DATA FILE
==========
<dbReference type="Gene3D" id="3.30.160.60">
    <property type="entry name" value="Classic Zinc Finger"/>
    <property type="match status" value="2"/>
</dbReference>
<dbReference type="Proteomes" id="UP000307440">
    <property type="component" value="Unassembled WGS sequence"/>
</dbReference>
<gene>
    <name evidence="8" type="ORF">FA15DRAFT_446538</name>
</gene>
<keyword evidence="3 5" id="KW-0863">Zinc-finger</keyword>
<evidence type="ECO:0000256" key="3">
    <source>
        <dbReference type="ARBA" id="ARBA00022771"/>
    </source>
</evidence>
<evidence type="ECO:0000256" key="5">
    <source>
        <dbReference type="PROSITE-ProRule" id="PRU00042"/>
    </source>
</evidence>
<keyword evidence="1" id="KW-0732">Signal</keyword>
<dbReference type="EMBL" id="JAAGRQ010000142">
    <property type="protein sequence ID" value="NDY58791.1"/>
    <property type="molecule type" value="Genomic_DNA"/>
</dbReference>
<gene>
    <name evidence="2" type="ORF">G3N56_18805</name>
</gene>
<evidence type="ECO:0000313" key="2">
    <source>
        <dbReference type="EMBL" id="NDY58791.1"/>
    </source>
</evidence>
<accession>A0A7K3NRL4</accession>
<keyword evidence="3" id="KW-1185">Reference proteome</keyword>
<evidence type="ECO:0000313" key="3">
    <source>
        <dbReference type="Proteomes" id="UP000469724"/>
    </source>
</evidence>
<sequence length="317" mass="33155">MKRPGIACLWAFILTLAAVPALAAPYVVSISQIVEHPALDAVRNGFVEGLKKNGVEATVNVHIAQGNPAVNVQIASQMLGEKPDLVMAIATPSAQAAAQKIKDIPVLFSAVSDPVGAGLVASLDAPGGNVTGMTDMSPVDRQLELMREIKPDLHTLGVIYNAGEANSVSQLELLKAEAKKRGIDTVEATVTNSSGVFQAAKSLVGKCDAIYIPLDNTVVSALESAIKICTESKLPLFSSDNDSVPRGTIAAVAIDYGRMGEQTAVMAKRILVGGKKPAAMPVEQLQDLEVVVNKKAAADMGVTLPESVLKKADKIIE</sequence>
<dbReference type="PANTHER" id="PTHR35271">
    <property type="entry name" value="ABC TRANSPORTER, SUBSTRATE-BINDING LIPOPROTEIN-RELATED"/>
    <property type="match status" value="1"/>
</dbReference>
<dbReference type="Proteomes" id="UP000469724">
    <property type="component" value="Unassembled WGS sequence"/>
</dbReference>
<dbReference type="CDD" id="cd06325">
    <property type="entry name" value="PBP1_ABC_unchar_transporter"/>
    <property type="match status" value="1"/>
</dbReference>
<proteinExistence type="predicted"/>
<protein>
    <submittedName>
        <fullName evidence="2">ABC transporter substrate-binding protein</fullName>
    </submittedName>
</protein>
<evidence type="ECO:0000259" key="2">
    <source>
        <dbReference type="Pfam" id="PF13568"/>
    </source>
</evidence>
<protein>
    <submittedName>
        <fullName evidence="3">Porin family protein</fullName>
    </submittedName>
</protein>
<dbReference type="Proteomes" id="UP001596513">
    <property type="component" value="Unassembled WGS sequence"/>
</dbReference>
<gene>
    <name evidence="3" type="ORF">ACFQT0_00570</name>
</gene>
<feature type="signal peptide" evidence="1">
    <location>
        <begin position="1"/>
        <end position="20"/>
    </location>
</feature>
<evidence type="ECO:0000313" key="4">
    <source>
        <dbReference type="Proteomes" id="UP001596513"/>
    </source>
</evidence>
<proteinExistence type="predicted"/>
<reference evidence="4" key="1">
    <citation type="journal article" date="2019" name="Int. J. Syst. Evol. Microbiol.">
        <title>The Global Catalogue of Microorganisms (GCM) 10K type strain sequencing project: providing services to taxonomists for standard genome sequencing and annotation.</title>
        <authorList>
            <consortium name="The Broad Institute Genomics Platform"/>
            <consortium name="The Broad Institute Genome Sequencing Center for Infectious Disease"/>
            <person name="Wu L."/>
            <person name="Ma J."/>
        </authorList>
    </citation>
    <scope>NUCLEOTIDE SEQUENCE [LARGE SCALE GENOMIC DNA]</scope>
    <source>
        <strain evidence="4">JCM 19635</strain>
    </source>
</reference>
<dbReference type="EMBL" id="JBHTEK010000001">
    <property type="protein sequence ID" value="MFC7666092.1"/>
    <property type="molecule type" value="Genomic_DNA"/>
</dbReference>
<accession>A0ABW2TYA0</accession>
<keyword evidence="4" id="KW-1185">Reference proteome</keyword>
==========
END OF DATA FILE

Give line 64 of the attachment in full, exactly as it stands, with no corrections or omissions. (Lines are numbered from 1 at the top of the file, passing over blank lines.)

</evidence>